The company said it will not go ahead with plans to build the 48MW Davidstow wind farm in Cornwall, south-west England, and the 39MW Claughton Moor project in Lancashire the north-west, because of cuts to the subsidies paid for wind.
In December the UK government announced that it would cut the strike price paid for power from onshore wind projects. Support for onshore wind was cut by £5/MWh (EUR 6/MWh) to £90/MWh from 2017.
This change was made to enable a rise in the price paid for offshore wind power. The government has also proposed introducing competitive auctions for wind projects.
The company said it would have to shut a regional office in Camelford, Cornwall and write off millions of pounds in investment as a result of dropping the projects.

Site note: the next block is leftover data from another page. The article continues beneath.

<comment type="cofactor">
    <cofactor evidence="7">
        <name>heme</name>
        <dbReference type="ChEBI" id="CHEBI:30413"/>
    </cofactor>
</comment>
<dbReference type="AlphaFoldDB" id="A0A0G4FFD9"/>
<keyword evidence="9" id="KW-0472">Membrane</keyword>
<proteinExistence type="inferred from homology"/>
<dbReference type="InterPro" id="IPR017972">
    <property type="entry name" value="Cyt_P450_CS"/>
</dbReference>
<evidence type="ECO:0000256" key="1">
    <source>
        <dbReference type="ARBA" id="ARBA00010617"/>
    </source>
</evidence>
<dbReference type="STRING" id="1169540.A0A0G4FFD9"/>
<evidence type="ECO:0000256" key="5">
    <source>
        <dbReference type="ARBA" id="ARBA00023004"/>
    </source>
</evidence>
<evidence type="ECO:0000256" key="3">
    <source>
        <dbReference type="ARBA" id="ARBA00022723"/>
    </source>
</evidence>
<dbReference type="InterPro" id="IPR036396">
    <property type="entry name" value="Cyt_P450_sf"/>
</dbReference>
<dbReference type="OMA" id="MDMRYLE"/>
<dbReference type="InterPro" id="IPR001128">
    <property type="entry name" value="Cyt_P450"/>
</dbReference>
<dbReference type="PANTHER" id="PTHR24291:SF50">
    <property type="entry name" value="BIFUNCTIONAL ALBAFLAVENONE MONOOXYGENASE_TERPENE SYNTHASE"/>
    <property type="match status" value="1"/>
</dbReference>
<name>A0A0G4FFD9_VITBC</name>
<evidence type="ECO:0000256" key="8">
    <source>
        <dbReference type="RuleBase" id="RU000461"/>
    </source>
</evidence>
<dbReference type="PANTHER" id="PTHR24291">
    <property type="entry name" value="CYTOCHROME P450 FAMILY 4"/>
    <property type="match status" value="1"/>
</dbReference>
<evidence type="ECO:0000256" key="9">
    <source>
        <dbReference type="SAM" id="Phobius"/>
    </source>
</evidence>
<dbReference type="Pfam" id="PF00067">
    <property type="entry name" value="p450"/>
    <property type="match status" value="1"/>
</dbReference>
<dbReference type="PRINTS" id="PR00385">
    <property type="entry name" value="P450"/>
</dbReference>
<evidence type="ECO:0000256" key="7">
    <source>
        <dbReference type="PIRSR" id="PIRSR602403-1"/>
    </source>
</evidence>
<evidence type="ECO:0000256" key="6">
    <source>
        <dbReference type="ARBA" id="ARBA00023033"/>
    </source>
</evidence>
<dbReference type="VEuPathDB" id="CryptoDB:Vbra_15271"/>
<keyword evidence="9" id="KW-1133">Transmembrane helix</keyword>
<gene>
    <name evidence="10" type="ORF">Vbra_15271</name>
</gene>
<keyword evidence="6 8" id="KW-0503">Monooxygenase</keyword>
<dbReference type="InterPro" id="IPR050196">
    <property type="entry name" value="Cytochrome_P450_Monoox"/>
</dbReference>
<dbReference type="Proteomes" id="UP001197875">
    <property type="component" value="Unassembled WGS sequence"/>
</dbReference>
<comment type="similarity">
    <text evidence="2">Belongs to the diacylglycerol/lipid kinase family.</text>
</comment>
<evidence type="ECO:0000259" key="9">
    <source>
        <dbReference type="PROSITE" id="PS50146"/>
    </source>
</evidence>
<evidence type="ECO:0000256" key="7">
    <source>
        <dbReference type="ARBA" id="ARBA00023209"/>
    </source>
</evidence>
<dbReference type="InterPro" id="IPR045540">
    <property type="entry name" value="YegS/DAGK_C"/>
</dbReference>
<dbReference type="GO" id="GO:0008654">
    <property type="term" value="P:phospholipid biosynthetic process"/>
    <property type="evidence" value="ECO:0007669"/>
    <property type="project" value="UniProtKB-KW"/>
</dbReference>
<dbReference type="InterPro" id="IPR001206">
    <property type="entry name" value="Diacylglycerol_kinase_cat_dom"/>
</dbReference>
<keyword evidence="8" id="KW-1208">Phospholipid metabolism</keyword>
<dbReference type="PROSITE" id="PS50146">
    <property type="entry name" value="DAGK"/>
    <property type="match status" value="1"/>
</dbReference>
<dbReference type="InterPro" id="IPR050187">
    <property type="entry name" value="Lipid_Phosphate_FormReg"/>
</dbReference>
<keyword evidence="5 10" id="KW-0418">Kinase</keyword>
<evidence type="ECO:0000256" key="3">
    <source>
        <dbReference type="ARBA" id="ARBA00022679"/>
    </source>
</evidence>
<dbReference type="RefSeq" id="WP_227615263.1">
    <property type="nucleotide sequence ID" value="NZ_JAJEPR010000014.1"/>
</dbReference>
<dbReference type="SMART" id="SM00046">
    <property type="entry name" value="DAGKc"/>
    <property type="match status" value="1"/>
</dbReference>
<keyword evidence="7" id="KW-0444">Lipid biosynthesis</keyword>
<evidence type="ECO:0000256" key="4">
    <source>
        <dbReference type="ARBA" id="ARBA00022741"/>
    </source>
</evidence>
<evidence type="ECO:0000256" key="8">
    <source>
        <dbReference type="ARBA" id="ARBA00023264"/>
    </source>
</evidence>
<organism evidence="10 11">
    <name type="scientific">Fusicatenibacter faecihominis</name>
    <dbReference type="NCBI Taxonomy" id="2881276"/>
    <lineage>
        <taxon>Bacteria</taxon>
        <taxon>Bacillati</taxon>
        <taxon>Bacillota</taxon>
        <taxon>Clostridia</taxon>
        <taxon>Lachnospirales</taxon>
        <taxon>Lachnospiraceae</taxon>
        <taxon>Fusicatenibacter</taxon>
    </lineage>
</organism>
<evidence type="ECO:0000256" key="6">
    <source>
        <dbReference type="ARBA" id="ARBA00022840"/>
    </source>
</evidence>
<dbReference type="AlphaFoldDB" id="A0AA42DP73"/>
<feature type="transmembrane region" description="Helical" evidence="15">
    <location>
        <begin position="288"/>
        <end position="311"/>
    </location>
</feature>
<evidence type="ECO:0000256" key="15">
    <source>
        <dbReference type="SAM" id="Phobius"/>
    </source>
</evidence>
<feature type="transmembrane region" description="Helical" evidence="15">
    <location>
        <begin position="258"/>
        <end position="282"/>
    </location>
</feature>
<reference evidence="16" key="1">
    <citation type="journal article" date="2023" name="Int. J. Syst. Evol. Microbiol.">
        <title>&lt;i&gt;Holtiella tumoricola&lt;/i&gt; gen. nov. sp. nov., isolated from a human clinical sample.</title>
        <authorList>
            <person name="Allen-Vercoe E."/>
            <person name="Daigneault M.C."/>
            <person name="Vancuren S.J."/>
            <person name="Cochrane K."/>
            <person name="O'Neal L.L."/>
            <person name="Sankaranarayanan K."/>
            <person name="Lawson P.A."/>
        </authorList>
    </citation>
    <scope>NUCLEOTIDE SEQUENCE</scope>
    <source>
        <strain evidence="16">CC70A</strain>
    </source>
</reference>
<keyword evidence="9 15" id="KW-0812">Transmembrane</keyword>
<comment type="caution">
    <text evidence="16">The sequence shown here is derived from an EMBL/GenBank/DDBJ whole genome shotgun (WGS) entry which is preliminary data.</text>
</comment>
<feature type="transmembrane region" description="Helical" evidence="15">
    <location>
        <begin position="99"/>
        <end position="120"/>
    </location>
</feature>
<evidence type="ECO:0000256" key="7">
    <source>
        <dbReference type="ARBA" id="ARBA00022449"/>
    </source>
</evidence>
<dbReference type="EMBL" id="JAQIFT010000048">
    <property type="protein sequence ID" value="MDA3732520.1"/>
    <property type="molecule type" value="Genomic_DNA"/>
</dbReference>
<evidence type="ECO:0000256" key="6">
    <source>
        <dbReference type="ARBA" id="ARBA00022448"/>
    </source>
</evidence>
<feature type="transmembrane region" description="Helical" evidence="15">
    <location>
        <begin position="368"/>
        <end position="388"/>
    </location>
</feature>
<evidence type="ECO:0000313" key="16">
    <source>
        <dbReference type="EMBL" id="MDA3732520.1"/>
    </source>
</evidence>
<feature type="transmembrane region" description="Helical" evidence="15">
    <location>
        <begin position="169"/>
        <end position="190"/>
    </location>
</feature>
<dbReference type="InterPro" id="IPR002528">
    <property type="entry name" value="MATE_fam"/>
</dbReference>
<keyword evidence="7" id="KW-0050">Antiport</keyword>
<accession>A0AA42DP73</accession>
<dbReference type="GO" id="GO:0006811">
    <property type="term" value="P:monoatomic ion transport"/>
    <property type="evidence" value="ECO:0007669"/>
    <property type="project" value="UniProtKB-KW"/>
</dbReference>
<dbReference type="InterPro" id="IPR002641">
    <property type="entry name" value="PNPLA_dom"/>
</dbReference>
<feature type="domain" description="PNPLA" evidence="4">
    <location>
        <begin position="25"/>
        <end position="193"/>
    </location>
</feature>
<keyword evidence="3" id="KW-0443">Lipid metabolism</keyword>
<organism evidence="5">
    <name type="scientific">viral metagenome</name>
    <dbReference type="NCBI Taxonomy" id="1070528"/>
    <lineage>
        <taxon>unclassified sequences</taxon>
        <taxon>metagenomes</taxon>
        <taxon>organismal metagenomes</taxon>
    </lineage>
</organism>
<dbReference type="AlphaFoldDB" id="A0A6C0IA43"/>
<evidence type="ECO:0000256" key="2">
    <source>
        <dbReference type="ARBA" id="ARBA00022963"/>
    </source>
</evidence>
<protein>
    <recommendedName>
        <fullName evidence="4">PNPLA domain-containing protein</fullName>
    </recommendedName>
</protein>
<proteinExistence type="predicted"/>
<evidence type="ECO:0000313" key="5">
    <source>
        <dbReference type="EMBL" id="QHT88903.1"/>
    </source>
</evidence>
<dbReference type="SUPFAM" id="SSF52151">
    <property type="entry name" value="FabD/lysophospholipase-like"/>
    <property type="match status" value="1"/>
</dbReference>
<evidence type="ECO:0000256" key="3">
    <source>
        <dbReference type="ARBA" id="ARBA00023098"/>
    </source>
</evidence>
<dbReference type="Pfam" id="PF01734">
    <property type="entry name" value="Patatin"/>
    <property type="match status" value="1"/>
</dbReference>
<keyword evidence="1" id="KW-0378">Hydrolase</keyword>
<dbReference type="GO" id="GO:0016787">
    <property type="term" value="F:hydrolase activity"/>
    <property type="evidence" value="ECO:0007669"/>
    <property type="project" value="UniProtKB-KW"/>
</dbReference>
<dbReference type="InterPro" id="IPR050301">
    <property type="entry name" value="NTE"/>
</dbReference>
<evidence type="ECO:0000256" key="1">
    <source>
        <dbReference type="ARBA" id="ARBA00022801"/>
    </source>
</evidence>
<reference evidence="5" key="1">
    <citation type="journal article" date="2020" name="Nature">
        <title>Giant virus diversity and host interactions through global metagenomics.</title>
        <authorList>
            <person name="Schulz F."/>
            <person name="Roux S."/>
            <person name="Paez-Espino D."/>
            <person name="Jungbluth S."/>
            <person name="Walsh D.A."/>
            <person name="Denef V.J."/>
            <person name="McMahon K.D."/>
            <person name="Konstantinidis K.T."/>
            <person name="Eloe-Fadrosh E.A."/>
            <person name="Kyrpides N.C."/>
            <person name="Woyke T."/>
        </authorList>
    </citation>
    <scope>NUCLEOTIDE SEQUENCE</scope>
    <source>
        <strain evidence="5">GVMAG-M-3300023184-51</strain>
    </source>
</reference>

Rod Wood, managing director of Community Windpower, said: The government has been constantly shifting its position on UK renewables and it is now planning to rush through an auction process, which is likely to crash the price at best, or in the worst case, stop generators selling green energy altogether."
There had been speculation that smaller community projects that were above the 5MW threshold that excludes them from the feed-in tariff scheme would be hit hardest by the changes in subsidies. This is due to the lower margins generally delivered by such projects.
The government's electricity market reform, which was passed into law in December, introduced a contract for difference regime, where suppliers of wind energy would be paid a fixed strike price for the energy they supply irrelevant of the market price for energy.
Community Windpower currently operates projects with a capacity of around 300MW in the UK.